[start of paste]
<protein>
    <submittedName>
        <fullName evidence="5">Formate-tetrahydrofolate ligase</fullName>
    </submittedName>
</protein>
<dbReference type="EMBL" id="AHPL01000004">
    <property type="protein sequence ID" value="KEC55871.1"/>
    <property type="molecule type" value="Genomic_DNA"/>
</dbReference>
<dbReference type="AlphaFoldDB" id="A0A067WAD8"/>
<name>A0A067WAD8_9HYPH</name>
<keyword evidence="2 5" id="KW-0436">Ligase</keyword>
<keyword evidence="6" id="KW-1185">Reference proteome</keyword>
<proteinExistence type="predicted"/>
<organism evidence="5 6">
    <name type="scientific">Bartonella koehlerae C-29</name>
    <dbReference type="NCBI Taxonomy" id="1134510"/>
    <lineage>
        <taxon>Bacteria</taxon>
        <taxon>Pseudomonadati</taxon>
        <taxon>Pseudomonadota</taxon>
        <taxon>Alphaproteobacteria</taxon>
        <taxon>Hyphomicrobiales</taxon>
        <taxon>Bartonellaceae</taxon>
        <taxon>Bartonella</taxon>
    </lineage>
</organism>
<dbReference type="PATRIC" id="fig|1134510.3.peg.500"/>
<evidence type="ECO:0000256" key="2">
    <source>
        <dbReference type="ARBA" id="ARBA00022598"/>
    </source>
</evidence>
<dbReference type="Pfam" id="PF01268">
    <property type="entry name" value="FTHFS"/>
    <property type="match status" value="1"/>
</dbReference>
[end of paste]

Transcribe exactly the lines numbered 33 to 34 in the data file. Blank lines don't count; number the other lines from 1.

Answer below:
</evidence>
<dbReference type="Pfam" id="PF01268">